Unfortunately, too many companies fall into the trap of believing that -- because they like the way their websites look -- they're as effective as possible when it comes to converting visitors into customers.
Since pretty websites don't necessarily equal effective websites, we need to rely on scientific testing tools to determine which website elements are working -- and which ones should be replaced with more lucrative alternatives. The specific process that most digital marketing experts use is called "split testing," or, the process of serving up two or more website variations at random to determine how visitors interact with these pages.
For a complete guide on how to use split testing on your website, take a look at Smashing Magazine's "Ultimate Guide to A/B Split Testing." Then, use the information to set up your own split testing program that incorporates the test mentioned below.
Test #1 -- Your website's headline
Although past studies confirmed that new website visitors spend an average of seven seconds on a new website before deciding whether to engage further with the site's content or click the "Back" button, I believe this initial window has become even shorter.
As audience's become increasingly tech-savvy, they tend to know what they want and whether or not they're seeing it at first glance. For this reason, I believe a more accurate estimate falls in the range of two to four seconds.
Since you don't have much time to engage new visitors, your website's headline -- the first, most prominent piece of text these readers will see -- has to be as effective as possible. And while you can model your chosen headline off of formulas that have been proven to work in the past, an even better approach to making this content work effectively is to split test multiple options until you have a conclusive winner.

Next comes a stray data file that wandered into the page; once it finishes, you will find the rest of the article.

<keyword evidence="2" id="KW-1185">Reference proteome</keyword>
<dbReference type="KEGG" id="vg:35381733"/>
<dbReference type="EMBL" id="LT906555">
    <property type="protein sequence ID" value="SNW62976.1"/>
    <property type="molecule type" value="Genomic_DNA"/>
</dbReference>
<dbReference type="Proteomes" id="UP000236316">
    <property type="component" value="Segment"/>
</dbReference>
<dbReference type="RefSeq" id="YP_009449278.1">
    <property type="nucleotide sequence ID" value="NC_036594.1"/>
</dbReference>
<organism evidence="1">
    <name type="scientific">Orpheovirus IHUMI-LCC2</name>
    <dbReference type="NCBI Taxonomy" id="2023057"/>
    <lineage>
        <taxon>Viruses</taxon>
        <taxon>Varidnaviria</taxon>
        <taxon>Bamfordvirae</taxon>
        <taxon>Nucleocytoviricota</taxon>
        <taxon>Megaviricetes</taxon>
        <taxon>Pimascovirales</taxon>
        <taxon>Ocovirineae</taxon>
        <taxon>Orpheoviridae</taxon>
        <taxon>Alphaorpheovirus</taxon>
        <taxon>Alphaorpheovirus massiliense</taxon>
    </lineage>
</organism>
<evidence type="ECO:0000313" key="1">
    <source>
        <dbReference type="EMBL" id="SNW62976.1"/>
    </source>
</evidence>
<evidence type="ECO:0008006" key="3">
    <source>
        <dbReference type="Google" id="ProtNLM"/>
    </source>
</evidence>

Test #2 -- Your email newsletter opt-in offer
If your website runs an email newsletter (and when you consider the benefits of being able to follow up with past customers, it really should!), you likely have an opt-in form with a statement of benefits somewhere on your site to encourage readers to enroll.
Since effective email newsletters can contribute substantially to your website revenue, it's important to make sure this site element is operating effectively. To do this, I recommend starting with the specific benefit you're offering readers. Try testing different perks related to receiving your newsletter (for example, "Free 20 Percent Off Coupon Code" versus "Free Shipping Coupon Code") to see which offer results in the most new subscribers.
Test #3 -- Your "Buy Now" buttons
If your website sells objects directly from its pages, you likely use some type of "Buy Now" button to entice visitors into purchasing.
Every element of this button should be split tested -- from the color of your button to the text to includes, and to any external graphic elements that are used to make the button more appealing. Even the smallest of changes made to these important images can result in major conversion rate improvements, as seen in the following case study:
Test #4 -- Location of action objects
Both the opt-in form described in Test #2 and the "Buy Now" button showcased in Test #3 can be considered "action objects" -- that is, their primary function is to entice website visitors into taking some sort of action. For ideas on where to place action objects, use heat map technology (which shows how visitors' eyeballs track across website's page) to pinpoint optimal locations for your content. In my testing, I've found that "action objects" often convert best in the upper right hand corner of web pages.
Test #5 -- Your calls to action
Finally, any time you're asking a website visitor to take a particular action (whether enrolling in an email newsletter, buying a product or engaging in any other type of activity), you're using a call to action statement.
Call to action statements represent another great opportunity to improve your website results through split testing. Since few web masters are expert copywriters, they may lack the training needed to make the statements as compelling as possible. Instead of guessing, use A/B split testing to determine which call to actions are the most effective.
Follow Mona Elesseily on Twitter: www.twitter.com/@webmona